Learn How To Work With Interfacing

Interfacing is used often for sewing, yet many beginners struggle with it. To help you get started with interfacing and to enable you to purchase the right type, Spotlight created this useful guide to interfacing.

What Is Interfacing Used For?

Crafters will use interfacing when they need to add an additional layer to a project - this with the purpose of adding strength, shape, or additional structure. Interfacing is therefore popular to reinforce collars, cuffs, and pockets on clothing.

What Type Of Interfacing Is Best For My Project?

There are various types of interfacing you can use in your projects, so you will encounter plenty of options when you purchase your first round of interfacing. But how do you choose interfacing that is right for the project in question? Below, Spotlight provides you with an overview of interfacing you can use.

Fusible interfacing: This is a great option for beginners, as this type of interfacing works with an adhesive. In other words, you can apply this kind of interfacing with something as simple as an iron and pressure.

We must mention that fusible interfacing is suitable for many fabrics, but not all. For example, fusible interfacing will not work on fabrics with a strong texture, as the texture prevents the adhesive from sticking to the fabric properly. Fusible interfacing is also not suitable for napped fabrics, heat-sensitive fabrics, and open weave fabrics.

Sew-in interfacing: When fusible interfacing is not suitable for your projects, you can choose sew-in interfacing instead. As the name suggests, this type of interfacing is applied by sewing it into the fabric.

Using sew-in interfacing can be more complicated for beginners, but it does have its advantages. Most crafters find that sew-in interfacing will provide a much better drape. In addition to that, this type of interfacing also tends to be less stiff than fusible interfacing.

Beginners should become a little more experienced before working with sew-in interfacing. To use this kind of fabric, you need to be able to handle multiple layers of fabric on your sewing machine at the same time. Unless you are comfortable with this, it is best to stick to fusible interfacing until you become more proficient.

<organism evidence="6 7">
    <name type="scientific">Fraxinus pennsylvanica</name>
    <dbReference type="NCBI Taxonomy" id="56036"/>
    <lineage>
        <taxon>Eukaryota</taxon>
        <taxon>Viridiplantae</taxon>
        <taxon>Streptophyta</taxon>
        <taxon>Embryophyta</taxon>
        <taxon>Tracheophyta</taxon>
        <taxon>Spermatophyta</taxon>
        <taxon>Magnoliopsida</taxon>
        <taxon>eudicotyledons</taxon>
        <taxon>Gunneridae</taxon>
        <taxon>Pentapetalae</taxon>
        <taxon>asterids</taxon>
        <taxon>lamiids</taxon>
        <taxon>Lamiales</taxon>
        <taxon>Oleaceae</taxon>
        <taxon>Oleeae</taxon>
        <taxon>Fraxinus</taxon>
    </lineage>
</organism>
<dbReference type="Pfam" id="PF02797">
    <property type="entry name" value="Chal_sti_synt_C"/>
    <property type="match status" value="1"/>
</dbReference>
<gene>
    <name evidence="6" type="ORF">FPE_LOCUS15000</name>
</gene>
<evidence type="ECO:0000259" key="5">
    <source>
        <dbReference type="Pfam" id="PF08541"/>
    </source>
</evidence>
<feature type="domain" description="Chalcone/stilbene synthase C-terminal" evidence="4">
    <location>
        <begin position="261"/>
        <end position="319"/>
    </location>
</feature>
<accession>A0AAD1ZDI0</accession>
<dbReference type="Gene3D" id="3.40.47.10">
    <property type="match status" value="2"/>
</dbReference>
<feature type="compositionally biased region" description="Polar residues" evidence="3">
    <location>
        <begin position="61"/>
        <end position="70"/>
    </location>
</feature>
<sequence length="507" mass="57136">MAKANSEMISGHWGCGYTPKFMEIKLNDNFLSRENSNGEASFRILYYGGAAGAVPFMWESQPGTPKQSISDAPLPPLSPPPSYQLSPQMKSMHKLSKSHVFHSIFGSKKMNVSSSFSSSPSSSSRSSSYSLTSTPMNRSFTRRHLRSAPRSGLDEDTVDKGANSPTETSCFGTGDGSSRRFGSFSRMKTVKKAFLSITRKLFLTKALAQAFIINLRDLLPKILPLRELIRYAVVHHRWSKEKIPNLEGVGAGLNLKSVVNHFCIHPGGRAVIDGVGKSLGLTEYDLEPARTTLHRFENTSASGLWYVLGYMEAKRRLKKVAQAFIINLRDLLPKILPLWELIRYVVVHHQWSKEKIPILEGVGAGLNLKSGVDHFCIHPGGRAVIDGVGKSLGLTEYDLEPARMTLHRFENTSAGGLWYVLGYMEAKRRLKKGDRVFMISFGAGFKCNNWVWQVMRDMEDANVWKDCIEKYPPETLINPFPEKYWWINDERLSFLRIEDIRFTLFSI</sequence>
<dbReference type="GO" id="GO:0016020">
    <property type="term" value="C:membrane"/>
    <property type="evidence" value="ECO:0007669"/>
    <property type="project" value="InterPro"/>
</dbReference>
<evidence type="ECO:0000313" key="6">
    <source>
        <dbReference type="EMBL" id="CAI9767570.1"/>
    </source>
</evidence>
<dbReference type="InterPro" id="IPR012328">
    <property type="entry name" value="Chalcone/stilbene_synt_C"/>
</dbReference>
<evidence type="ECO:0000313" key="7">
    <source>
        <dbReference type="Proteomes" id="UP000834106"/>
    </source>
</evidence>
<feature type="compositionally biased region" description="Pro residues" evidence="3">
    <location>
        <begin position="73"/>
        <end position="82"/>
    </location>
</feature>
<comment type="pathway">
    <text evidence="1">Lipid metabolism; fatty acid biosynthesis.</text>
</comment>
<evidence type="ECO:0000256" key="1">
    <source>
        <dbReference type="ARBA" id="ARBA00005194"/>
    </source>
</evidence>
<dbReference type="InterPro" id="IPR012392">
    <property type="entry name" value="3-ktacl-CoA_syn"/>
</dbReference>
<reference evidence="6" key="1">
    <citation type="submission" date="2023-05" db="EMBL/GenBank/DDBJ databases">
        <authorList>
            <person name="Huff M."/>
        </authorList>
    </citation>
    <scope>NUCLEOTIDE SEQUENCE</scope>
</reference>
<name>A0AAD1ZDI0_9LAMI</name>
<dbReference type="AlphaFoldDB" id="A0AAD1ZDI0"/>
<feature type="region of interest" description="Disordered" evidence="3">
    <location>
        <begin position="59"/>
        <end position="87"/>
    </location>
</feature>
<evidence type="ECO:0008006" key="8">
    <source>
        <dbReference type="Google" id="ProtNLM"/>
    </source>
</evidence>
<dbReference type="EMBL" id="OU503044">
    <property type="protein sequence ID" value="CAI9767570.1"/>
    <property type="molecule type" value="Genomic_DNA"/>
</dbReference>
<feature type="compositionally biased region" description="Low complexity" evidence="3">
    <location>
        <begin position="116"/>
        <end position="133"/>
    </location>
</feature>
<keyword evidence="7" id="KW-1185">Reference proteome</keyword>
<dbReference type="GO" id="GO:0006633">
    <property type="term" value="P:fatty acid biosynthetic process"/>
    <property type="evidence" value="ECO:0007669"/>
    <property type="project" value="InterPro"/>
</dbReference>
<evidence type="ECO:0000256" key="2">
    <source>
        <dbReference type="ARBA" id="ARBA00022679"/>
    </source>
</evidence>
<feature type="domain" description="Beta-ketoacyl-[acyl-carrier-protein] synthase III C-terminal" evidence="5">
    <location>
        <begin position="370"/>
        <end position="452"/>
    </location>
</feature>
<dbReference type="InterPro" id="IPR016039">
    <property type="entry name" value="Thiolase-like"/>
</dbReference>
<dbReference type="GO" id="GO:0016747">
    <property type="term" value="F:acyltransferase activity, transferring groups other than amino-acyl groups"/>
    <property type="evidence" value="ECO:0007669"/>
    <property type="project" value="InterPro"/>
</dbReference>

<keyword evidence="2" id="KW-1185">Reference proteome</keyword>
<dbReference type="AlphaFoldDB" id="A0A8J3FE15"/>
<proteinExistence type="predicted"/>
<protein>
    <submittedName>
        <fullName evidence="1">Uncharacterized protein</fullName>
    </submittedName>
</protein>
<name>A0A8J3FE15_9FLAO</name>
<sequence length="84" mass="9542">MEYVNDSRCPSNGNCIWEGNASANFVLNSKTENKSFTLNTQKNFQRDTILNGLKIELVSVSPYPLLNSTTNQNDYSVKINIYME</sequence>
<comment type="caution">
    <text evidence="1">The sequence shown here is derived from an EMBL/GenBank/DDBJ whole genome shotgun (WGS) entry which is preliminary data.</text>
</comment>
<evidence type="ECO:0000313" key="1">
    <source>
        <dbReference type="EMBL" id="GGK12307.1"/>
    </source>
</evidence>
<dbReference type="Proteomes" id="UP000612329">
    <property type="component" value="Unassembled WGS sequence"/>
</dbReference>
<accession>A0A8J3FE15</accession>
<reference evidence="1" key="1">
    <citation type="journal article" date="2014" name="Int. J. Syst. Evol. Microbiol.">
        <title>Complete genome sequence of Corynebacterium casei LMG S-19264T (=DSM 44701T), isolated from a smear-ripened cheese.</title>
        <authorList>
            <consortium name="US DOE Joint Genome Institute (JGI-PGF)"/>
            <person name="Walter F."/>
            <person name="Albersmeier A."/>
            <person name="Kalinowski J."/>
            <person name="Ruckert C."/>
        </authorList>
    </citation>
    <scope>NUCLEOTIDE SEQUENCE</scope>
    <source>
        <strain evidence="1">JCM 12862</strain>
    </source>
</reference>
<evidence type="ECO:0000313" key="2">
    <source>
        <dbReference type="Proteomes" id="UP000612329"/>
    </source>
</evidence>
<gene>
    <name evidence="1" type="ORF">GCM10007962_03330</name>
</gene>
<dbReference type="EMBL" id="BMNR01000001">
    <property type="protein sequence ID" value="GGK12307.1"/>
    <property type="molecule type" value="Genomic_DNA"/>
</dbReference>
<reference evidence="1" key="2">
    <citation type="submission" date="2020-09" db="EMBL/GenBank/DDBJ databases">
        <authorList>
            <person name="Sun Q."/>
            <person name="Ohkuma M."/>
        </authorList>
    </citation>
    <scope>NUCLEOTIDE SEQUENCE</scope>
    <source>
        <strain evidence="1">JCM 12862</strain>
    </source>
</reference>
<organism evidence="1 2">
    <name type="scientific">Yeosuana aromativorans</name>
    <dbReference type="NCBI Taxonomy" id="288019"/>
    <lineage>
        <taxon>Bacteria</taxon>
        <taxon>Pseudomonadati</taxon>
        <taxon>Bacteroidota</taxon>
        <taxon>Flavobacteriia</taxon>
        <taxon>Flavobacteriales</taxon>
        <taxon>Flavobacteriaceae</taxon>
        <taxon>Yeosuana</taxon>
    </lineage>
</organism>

Can Interfacing Have Different Weaves?

Interfacing can be woven, non-woven or even knitted. Each of these interfacing types has some advantages, so let us provide you with an overview of each and their respective advantages.

Non-woven: This kind of interfacing is made with bonded fibres, comparable to materials such as felt. The benefit of this kind of material is that it will not unravel once it is cut. In addition to that, most non-woven interfacing can be used in combination with most fabrics except for stretchy fabrics.

Woven: While non-woven interfacing is more suitable for beginners, woven interfacing is often used by more advanced crafters. The reason why we do not recommend woven interfacing for beginners is that cutting it can be complicated. When you cut the interfacing wrong, the entire thing can unravel. So, this type of interfacing we do not recommend until a crafter becomes more proficient.

Knitted: When you work with stretchy fabrics, it is best to choose knitted interfacing. Since both materials stretch, they are more compatible with one another. Of course, it does have applications for other fabrics too, but stretchy fabrics seem to benefit the most from knitted interfacing.

Does The Weight Of Interfacing Matter?

It does. The weight of your interfacing should be almost the same or a little lighter than the weight of your fabric. The reason for that is quite simple. If you add interfacing that is heavier than your chosen fabric, it will impact the garment negatively and even take over your entire project. Remember, interfacing is only meant to provide support or shape, not to become the most dominant part in your project.

Is Interfacing Available In Different Colours?

Interfacing can be obtained in different colours, with the most common being white and black. There are also some shades in between, but black and white are the most dominant and common colours used in dressmaking and other projects.

Of course, the choice of colour can depend on how light or heavy your fabric is. For example, lighter fabrics are more likely to show a darker colour underneath, so be sure to stick to similar or lighter colours in these cases. Of course, if your fabric is black, then you can use black interfacing.

Purchase Interfacing At Spotlight

Crafters can get many different types of interfacing at Spotlight. We provide many types of sew-in interfacing as well as fusible interfacing. We also provide interfacing fabric, ensuring you can cut the right size of interfacing for your project.

Check out the catalogue with interfacing options today and make your project even more special without breaking the bank!



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